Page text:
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Mortality patterns among fibrous glass production workers.
Bayliss DL; Dement JM; Wagoner JK; Blejer HP
Ann NY Acad Sci 1976 May; 271:324-335
Study of mortality patterns among 1,448 workers occupationally exposed to low concentrations of airborne fibers with a median diameter of 1.8 micrometers demonstrates a significant excess of nonmalignant respiratory disease. This excess of nonmalignant respiratory disease is consistent with an earlier report of an increased risk of chronic bronchitis as a cause of retirement disability among fibrous glass production workers. Although the exact contribution of prior employment in dusty trades other than fibrous glass production cannot be completely discounted, several cases of nonmalignant respiratory disease are determined to have had incidental employment in such trades. No excess risk of malignant respiratory disease is demonstrated, even after 20 years since onset of exposure. However, a case-control study among the same population does demonstrate an association of borderline significance between cases of respiratory tract disease (malignant and nonmalignant) and work in pilot plant operations. Some of these operations involve a special process that emits and creates exposures to small-diameter glass fibers. In view of previous demonstrations of fibrogenicity and carcinogenicity of small- diameter glass fibers in laboratory animals, further in-depth studies of the potential pathogenicity (fibrogenicity and carcinogenicity) of small-diameter glass fibers is strongly recommended.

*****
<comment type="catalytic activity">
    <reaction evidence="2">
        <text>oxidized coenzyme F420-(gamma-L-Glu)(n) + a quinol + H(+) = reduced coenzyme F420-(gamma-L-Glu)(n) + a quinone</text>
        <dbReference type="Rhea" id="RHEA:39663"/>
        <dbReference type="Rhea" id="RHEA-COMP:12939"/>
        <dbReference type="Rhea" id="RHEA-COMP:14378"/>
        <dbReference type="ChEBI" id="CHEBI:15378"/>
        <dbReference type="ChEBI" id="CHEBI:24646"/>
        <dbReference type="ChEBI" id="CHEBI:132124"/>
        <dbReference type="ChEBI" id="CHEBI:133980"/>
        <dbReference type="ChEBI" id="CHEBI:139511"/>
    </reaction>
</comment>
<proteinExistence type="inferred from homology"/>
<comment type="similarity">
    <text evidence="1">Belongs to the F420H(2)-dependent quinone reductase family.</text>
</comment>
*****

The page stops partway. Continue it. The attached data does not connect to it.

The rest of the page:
NIOSH-Author; Fibrous-bodies; Respiratory-system-disorders; Fiberglass-industry; Hazards; Physical-properties; Fiberglass; Toxicity; Incidence; Epidemiology
Annals of the New York Academy of Sciences
Page last reviewed: December 4, 2020
Content source: National Institute for Occupational Safety and Health Education and Information Division